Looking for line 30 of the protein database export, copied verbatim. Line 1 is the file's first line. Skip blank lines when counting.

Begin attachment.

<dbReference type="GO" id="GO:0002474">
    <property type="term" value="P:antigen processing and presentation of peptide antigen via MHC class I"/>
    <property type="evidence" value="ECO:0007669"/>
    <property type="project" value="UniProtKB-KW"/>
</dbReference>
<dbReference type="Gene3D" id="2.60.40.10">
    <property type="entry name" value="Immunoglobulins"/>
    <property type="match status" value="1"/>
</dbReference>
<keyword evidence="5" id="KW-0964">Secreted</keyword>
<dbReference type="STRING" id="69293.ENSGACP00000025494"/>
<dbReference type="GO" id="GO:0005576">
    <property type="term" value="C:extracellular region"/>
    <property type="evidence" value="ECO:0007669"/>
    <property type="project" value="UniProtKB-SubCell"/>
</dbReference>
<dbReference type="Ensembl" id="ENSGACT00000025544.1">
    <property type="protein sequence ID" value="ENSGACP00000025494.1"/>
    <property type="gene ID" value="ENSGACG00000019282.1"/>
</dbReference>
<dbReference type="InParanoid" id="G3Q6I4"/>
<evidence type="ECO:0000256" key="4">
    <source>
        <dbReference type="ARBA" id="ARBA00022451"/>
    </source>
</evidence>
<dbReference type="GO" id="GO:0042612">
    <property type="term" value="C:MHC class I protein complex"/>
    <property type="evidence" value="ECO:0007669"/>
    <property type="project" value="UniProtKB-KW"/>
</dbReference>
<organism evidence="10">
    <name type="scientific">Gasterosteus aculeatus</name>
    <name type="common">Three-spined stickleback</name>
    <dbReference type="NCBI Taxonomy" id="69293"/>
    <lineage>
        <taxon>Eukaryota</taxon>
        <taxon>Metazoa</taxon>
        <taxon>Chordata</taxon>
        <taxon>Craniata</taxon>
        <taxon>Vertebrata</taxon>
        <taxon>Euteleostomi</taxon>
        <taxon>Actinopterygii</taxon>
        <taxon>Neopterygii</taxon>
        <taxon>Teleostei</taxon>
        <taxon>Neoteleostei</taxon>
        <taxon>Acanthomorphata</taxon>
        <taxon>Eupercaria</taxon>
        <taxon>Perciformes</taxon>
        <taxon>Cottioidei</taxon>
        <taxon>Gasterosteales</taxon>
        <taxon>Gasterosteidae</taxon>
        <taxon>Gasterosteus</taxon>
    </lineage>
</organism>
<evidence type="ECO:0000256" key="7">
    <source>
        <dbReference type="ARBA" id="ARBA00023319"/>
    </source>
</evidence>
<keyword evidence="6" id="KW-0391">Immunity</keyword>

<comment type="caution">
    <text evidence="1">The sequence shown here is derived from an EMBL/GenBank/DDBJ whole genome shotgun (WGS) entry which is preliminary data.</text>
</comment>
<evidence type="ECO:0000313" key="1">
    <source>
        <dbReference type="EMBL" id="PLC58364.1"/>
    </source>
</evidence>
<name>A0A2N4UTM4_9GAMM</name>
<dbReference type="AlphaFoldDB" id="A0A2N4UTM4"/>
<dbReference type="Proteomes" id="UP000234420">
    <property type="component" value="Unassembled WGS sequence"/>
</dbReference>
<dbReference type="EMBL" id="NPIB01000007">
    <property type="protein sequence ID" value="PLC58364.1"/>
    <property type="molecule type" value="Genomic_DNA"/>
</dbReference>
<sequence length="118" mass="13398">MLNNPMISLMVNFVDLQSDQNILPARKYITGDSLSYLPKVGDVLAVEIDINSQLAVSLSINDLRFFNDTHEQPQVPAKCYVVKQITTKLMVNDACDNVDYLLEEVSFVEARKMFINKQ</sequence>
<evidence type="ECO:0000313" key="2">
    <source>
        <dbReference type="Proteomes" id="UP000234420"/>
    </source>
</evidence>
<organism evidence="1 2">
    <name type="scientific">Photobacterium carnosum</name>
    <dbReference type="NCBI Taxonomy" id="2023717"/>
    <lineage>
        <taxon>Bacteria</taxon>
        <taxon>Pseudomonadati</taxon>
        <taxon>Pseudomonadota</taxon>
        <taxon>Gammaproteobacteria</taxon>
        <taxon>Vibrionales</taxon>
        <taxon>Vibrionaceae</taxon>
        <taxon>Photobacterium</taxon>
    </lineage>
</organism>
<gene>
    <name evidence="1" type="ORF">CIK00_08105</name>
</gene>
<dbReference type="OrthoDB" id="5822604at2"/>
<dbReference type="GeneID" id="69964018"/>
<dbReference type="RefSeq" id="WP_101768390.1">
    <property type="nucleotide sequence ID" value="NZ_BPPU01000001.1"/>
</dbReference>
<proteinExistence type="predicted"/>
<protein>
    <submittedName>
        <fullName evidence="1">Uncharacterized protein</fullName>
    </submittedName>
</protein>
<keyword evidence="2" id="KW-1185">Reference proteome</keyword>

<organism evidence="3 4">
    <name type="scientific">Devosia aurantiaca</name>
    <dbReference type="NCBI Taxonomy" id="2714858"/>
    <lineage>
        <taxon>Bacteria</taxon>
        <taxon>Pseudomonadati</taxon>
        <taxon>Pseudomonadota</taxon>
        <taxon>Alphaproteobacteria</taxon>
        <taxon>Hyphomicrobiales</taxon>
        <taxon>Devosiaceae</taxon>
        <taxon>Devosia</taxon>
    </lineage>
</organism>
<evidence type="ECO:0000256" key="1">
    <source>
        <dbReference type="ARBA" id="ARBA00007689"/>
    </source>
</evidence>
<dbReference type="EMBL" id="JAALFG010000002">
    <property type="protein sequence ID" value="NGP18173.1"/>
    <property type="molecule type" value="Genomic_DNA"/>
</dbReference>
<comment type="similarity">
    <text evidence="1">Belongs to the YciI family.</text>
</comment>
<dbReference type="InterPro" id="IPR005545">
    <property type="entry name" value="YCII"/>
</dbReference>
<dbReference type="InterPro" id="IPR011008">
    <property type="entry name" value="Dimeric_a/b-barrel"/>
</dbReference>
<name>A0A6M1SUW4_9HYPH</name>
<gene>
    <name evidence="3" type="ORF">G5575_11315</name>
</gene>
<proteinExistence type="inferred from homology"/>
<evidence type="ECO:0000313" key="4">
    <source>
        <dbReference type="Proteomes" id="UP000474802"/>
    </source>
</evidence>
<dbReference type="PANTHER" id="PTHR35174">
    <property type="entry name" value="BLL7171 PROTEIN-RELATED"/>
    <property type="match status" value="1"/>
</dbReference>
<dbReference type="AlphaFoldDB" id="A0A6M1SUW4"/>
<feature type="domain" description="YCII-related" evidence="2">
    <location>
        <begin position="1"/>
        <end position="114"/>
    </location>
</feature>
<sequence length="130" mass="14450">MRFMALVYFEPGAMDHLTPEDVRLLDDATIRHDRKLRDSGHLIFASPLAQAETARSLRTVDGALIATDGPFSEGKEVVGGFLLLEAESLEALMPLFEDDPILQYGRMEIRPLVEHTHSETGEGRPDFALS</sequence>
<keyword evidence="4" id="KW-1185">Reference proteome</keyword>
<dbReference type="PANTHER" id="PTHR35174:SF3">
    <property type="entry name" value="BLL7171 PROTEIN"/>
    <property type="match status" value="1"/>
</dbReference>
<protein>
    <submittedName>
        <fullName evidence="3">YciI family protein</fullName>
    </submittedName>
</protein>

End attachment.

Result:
    <property type="project" value="UniProtKB-KW"/>